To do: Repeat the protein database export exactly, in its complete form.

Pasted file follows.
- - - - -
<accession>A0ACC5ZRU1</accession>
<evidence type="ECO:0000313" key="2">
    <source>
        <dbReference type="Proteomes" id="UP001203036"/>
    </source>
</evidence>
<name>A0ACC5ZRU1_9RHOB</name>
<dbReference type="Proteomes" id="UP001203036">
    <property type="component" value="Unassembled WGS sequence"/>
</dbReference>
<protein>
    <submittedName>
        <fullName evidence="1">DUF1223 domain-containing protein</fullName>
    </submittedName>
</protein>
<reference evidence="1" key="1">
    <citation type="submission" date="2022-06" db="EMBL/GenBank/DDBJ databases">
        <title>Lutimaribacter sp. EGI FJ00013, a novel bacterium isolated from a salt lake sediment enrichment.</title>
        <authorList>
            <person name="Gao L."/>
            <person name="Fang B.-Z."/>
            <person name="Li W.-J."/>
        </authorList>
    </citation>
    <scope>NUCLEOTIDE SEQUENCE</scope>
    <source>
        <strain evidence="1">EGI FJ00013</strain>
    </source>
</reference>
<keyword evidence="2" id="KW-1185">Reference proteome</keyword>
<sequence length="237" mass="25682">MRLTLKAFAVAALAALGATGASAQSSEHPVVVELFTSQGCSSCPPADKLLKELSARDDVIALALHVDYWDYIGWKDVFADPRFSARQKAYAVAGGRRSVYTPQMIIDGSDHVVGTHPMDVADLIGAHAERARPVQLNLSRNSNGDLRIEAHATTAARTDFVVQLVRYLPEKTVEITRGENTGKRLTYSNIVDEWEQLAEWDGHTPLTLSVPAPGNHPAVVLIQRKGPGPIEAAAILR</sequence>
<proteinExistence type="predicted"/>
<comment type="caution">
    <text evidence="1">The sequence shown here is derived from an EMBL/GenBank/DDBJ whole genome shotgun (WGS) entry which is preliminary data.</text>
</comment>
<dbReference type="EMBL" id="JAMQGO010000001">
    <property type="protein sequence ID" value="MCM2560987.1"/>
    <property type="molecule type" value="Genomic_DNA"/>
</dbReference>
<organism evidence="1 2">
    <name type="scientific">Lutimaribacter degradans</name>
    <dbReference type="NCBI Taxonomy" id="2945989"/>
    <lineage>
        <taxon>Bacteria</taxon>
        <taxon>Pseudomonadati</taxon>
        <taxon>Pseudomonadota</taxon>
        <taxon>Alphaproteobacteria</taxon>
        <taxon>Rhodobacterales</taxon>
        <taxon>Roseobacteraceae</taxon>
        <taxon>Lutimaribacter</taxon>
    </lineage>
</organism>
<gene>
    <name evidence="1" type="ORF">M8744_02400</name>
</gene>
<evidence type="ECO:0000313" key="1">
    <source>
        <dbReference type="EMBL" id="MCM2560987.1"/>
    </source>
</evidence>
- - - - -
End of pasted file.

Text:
<accession>A0ACC5ZRU1</accession>
<evidence type="ECO:0000313" key="2">
    <source>
        <dbReference type="Proteomes" id="UP001203036"/>
    </source>
</evidence>
<name>A0ACC5ZRU1_9RHOB</name>
<dbReference type="Proteomes" id="UP001203036">
    <property type="component" value="Unassembled WGS sequence"/>
</dbReference>
<protein>
    <submittedName>
        <fullName evidence="1">DUF1223 domain-containing protein</fullName>
    </submittedName>
</protein>
<reference evidence="1" key="1">
    <citation type="submission" date="2022-06" db="EMBL/GenBank/DDBJ databases">
        <title>Lutimaribacter sp. EGI FJ00013, a novel bacterium isolated from a salt lake sediment enrichment.</title>
        <authorList>
            <person name="Gao L."/>
            <person name="Fang B.-Z."/>
            <person name="Li W.-J."/>
        </authorList>
    </citation>
    <scope>NUCLEOTIDE SEQUENCE</scope>
    <source>
        <strain evidence="1">EGI FJ00013</strain>
    </source>
</reference>
<keyword evidence="2" id="KW-1185">Reference proteome</keyword>
<sequence length="237" mass="25682">MRLTLKAFAVAALAALGATGASAQSSEHPVVVELFTSQGCSSCPPADKLLKELSARDDVIALALHVDYWDYIGWKDVFADPRFSARQKAYAVAGGRRSVYTPQMIIDGSDHVVGTHPMDVADLIGAHAERARPVQLNLSRNSNGDLRIEAHATTAARTDFVVQLVRYLPEKTVEITRGENTGKRLTYSNIVDEWEQLAEWDGHTPLTLSVPAPGNHPAVVLIQRKGPGPIEAAAILR</sequence>
<proteinExistence type="predicted"/>
<comment type="caution">
    <text evidence="1">The sequence shown here is derived from an EMBL/GenBank/DDBJ whole genome shotgun (WGS) entry which is preliminary data.</text>
</comment>
<dbReference type="EMBL" id="JAMQGO010000001">
    <property type="protein sequence ID" value="MCM2560987.1"/>
    <property type="molecule type" value="Genomic_DNA"/>
</dbReference>
<organism evidence="1 2">
    <name type="scientific">Lutimaribacter degradans</name>
    <dbReference type="NCBI Taxonomy" id="2945989"/>
    <lineage>
        <taxon>Bacteria</taxon>
        <taxon>Pseudomonadati</taxon>
        <taxon>Pseudomonadota</taxon>
        <taxon>Alphaproteobacteria</taxon>
        <taxon>Rhodobacterales</taxon>
        <taxon>Roseobacteraceae</taxon>
        <taxon>Lutimaribacter</taxon>
    </lineage>
</organism>
<gene>
    <name evidence="1" type="ORF">M8744_02400</name>
</gene>
<evidence type="ECO:0000313" key="1">
    <source>
        <dbReference type="EMBL" id="MCM2560987.1"/>
    </source>
</evidence>